2020 was a year of many firsts for my business and businesses all over the world, Fair Trade and non. Most Fair Trade-producing countries are low- and middle-income, meaning that when collective disaster strikes, there is no robust formal economic safety net to pick up the pieces. Many families and communities rely on each other and not the government for assistance. When one of my partner artisans and key players was short of cash to purchase raw materials four months into the pandemic (and four months into Uganda’s complete national lockdown), I found myself in a position where I was lending money to keep her side of the business afloat. But even though the nature of our economic and social safety nets are very different, our success is interdependent. When my artisans do well, I do well, and vice versa. So this lack of access to capital (albeit modest for me), had the potential to threaten our entire business model and respective livelihoods. And for the first time, I unofficially became a microfinance lender.
4. Double—and triple!—check your measurements
Only three countries in the entire world—including the U.S.—officially use the Imperial system of measurement (i.e., inches, feet, etc.), so chances are if you are U.S.-based, you are working across units of measure. This is why it is imperative when sending specifications to production partners to verify the measurements in the destination country, and also check in on a production sample early on. I learned this the hard way when producing 20 inch-by-20 inch napkins that were produced in centimeters instead. All 200 of them!
5. Lost in translation. Communicating with your team abroad.
The past year has afforded the world myriad digital communications tools. But all tools are not created equally! Depending on which languages your partners speak, and their levels of proficiency in them, some ways of communicating are more efficient than others. So my advice: lean into them all! In my case, that means sending a lot of pictures. WhatsApp has been my go-to when sending feedback and ideas to partners in Uganda (which is Anglophone), and also recently to Niger (which is Francophone) while working on a textile project. Some of my artisans are also not comfortable writing “standard” English, so voice notes are much more efficient and easy at times. Employing a combination of voice, visual, and even video depending on the tasks and who is on the receiving end will greatly reduce the headaches that come along with communication breakdowns.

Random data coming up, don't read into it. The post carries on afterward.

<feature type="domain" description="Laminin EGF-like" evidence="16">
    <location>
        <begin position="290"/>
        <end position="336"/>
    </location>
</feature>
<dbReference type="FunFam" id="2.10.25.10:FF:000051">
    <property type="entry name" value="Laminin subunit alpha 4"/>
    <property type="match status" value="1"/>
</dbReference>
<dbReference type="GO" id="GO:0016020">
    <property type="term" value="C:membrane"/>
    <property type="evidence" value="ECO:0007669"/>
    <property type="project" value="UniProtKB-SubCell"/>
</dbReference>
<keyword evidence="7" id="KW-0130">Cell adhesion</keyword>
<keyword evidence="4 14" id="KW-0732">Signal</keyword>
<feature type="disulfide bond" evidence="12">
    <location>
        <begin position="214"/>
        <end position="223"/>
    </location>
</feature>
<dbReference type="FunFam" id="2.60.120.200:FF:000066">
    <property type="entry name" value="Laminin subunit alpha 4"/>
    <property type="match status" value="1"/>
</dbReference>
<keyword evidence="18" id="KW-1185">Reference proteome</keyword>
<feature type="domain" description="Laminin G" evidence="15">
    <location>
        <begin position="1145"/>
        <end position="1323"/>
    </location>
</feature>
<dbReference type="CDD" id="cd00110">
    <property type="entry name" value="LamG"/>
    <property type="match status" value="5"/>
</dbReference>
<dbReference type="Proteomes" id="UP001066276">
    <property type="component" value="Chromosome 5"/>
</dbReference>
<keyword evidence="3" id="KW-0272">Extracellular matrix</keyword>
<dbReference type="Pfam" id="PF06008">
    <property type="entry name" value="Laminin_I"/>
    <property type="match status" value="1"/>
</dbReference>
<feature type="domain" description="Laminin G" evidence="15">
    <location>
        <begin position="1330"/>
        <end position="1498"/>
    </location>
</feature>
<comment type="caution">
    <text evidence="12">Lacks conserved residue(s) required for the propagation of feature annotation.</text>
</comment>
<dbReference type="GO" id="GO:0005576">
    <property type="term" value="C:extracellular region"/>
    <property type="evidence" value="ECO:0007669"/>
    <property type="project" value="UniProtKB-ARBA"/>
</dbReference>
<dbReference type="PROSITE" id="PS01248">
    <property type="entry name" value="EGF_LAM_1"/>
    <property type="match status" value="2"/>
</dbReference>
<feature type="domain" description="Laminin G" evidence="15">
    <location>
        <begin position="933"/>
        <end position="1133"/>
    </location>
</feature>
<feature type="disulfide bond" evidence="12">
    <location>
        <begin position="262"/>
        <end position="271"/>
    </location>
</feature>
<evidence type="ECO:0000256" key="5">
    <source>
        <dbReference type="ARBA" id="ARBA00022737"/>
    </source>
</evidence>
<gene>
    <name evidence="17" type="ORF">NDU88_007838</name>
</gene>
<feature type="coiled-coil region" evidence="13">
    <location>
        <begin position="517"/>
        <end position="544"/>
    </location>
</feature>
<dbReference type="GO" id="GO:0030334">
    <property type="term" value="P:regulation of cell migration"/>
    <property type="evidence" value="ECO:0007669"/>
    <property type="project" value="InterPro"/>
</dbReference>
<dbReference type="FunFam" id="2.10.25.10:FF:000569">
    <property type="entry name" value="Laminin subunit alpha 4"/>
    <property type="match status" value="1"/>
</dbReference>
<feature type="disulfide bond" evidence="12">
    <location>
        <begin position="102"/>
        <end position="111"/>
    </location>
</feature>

All of these tips should work in tandem with the product or design component of your Fair Trade business plan. These businesses are often established in “the West”, and operating in partnership with less economically vibrant countries. Given the nature of this dynamic, there are certain downfalls that can easily be avoided by self-educating. If you can spend large amounts of time in the country, that is ideal. If not, do go out of your way to foster those connections. While I rely on the news alerts for some of my information, the day-to-day updates and contextual insights I get about Uganda really come from those people with who I have been cultivating relationships over many years. So while digital tools facilitate running a contextually-informed Fair Trade business, the basis really starts with the relationships you build and nurture in-country and on-the-ground, while understanding and respecting cultural nuances.